This week education in Florida made the national news! As a Florida resident, one becomes keenly aware that if we are in the national headlines, it’s because of the bizarro factor (Florida news stories usually involve a large reptile attacking someone, naked Zombie face eaters or an election fiasco). To be fair, the first national education news story was positive when the Lee County School Board (briefly) voted to Opt Out of State Standardized testing. That decision lasted all of one weekend, when the School Board decided to have a revote at 8:30 in the morning when they knew parents and teachers could not attend.

Hoping to capture some national attention as well, the Miami Herald finally published an article that did not glorify Miami Dade public schools but exposed one horrific testing schedule instead claiming, “Out of the 180-day academic year, Miami-Dade County schools will administer standardized tests on every day but eight.”

To be fair, that is a little bit of an exaggeration, as Miami Dade Chief Academic Officer pointed out, “no single student sits for every exam listed. For example, a high school senior won’t take the Florida Kindergarten Readiness Screener, just as a kindergartener won’t take the Advanced Placement exams for college credit.” Thanks for that clarification. I guess statements like these are why district officials get paid the big bucks.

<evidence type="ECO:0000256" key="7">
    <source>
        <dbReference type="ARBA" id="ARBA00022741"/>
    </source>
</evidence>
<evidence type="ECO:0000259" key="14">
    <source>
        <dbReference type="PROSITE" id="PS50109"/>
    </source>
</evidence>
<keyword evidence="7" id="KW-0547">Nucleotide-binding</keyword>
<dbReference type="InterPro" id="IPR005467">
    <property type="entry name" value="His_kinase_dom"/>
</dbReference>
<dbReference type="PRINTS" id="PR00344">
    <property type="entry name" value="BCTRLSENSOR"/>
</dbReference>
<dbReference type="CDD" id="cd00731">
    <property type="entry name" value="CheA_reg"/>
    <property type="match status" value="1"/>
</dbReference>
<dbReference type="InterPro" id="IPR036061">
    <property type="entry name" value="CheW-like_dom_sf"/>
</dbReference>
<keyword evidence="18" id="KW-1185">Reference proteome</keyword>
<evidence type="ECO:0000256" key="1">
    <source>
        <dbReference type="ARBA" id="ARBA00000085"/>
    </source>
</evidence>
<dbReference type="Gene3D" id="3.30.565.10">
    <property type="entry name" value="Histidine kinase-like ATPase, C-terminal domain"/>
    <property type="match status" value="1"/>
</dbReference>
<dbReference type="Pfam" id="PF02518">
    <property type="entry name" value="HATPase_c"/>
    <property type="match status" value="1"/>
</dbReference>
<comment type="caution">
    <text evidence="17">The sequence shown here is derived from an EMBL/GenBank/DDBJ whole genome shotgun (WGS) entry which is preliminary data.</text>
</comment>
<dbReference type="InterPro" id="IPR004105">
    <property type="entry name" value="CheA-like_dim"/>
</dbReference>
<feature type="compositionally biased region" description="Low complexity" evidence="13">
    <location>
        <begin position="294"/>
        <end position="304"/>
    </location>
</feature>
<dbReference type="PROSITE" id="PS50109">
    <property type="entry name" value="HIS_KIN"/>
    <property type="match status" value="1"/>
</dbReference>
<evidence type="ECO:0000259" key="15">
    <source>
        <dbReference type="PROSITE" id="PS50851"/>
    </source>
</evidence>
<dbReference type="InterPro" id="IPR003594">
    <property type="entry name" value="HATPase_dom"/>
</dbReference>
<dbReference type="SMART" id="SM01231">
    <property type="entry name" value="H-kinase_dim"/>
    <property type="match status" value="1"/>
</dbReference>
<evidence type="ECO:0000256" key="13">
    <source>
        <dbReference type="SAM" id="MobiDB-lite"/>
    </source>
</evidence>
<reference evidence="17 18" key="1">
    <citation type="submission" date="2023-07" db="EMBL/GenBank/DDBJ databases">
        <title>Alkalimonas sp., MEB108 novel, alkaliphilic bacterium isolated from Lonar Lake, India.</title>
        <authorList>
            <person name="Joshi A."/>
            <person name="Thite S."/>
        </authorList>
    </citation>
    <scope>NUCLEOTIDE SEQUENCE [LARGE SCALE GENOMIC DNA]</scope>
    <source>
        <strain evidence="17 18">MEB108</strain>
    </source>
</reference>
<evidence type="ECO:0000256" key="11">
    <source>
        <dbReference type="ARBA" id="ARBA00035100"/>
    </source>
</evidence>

Never one to miss an opportunity to get his picture and name in the paper, our Superintendent captured the Zeitgeist of the anti-testing movement by publishing an opinion piece in the Miami Herald asking for common sense testing.

Only like most politicians, he was for standardized testing before he was against it. Three years ago he was boasting about winning Races that tied teacher evaluations to student test scores and would ultimately require End of Course exams for every class in the state of Florida, primarily used to rank and rate teachers. Now that the proverbial poo-poo has hit the fan and the public is turning against this absurdity, our Superintendent has finally reversed course, “Tying inconclusive and statistically unreliable achievement data to teacher evaluation and performance pay scales based on learning gains or Value-Added Models, when those very same gains that are indispensable to the model are nonexistent, is questionable at best and unethical at worst.”

Kudos to you Mr. Superintendent for officially stating what most teachers in your district have been complaining about for the last three years. Maybe you always believed that VAM was a scam and you just wanted to get some Federal dollars for your school district. Now that the grant period is over and the district if facing wasting millions in creating and administering hundreds of new EOCs, you have finally seen the light and feel comfortable coming out of the VAM closet.

If any readers have the time, they can check out an Orange County powerpoint about Florida’s new accountability system